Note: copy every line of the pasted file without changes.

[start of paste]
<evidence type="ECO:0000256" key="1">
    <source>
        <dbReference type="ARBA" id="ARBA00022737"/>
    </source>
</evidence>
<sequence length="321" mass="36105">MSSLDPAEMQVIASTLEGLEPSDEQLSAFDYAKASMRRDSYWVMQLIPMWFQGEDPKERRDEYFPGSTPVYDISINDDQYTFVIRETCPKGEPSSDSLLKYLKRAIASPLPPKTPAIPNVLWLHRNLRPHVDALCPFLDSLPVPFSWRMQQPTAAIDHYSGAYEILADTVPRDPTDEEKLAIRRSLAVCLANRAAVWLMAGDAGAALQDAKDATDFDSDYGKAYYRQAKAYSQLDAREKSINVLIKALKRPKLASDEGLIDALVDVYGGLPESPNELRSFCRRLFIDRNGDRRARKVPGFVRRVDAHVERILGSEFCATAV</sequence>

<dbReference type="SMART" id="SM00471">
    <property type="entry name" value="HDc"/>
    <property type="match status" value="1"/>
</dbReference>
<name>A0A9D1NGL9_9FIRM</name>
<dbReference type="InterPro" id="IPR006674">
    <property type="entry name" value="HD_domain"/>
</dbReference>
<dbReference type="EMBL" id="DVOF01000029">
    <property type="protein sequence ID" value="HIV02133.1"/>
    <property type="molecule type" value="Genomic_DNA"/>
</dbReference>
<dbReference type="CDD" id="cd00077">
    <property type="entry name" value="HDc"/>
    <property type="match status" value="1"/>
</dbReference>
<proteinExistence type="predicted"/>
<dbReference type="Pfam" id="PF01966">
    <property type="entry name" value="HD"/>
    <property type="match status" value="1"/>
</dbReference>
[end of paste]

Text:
<evidence type="ECO:0000256" key="1">
    <source>
        <dbReference type="ARBA" id="ARBA00022737"/>
    </source>
</evidence>
<sequence length="321" mass="36105">MSSLDPAEMQVIASTLEGLEPSDEQLSAFDYAKASMRRDSYWVMQLIPMWFQGEDPKERRDEYFPGSTPVYDISINDDQYTFVIRETCPKGEPSSDSLLKYLKRAIASPLPPKTPAIPNVLWLHRNLRPHVDALCPFLDSLPVPFSWRMQQPTAAIDHYSGAYEILADTVPRDPTDEEKLAIRRSLAVCLANRAAVWLMAGDAGAALQDAKDATDFDSDYGKAYYRQAKAYSQLDAREKSINVLIKALKRPKLASDEGLIDALVDVYGGLPESPNELRSFCRRLFIDRNGDRRARKVPGFVRRVDAHVERILGSEFCATAV</sequence>

<dbReference type="SMART" id="SM00471">
    <property type="entry name" value="HDc"/>
    <property type="match status" value="1"/>
</dbReference>
<name>A0A9D1NGL9_9FIRM</name>
<dbReference type="InterPro" id="IPR006674">
    <property type="entry name" value="HD_domain"/>
</dbReference>
<dbReference type="EMBL" id="DVOF01000029">
    <property type="protein sequence ID" value="HIV02133.1"/>
    <property type="molecule type" value="Genomic_DNA"/>
</dbReference>
<dbReference type="CDD" id="cd00077">
    <property type="entry name" value="HDc"/>
    <property type="match status" value="1"/>
</dbReference>
<proteinExistence type="predicted"/>
<dbReference type="Pfam" id="PF01966">
    <property type="entry name" value="HD"/>
    <property type="match status" value="1"/>
</dbReference>